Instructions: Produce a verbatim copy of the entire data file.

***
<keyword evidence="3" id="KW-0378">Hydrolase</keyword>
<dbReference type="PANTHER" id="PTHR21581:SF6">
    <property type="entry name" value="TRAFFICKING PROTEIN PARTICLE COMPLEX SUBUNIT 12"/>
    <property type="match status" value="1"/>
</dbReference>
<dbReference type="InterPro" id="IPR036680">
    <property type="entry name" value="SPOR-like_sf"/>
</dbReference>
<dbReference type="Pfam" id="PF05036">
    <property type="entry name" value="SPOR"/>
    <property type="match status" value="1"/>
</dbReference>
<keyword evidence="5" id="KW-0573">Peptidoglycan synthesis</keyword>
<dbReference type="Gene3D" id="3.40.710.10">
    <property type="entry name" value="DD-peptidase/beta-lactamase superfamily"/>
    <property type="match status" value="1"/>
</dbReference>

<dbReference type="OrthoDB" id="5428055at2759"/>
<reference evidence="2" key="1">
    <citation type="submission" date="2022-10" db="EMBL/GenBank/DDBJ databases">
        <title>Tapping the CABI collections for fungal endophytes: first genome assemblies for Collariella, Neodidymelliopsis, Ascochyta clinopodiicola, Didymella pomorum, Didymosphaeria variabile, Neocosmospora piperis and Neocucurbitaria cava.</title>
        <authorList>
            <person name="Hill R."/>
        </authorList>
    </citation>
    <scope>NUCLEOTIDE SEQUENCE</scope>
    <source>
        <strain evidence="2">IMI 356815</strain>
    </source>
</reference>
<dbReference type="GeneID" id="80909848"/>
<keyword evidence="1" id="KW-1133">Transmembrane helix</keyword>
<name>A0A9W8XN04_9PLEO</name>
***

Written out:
<keyword evidence="3" id="KW-0378">Hydrolase</keyword>
<dbReference type="PANTHER" id="PTHR21581:SF6">
    <property type="entry name" value="TRAFFICKING PROTEIN PARTICLE COMPLEX SUBUNIT 12"/>
    <property type="match status" value="1"/>
</dbReference>
<dbReference type="InterPro" id="IPR036680">
    <property type="entry name" value="SPOR-like_sf"/>
</dbReference>
<dbReference type="Pfam" id="PF05036">
    <property type="entry name" value="SPOR"/>
    <property type="match status" value="1"/>
</dbReference>
<keyword evidence="5" id="KW-0573">Peptidoglycan synthesis</keyword>
<dbReference type="Gene3D" id="3.40.710.10">
    <property type="entry name" value="DD-peptidase/beta-lactamase superfamily"/>
    <property type="match status" value="1"/>
</dbReference>

<dbReference type="OrthoDB" id="5428055at2759"/>
<reference evidence="2" key="1">
    <citation type="submission" date="2022-10" db="EMBL/GenBank/DDBJ databases">
        <title>Tapping the CABI collections for fungal endophytes: first genome assemblies for Collariella, Neodidymelliopsis, Ascochyta clinopodiicola, Didymella pomorum, Didymosphaeria variabile, Neocosmospora piperis and Neocucurbitaria cava.</title>
        <authorList>
            <person name="Hill R."/>
        </authorList>
    </citation>
    <scope>NUCLEOTIDE SEQUENCE</scope>
    <source>
        <strain evidence="2">IMI 356815</strain>
    </source>
</reference>
<dbReference type="GeneID" id="80909848"/>
<keyword evidence="1" id="KW-1133">Transmembrane helix</keyword>
<name>A0A9W8XN04_9PLEO</name>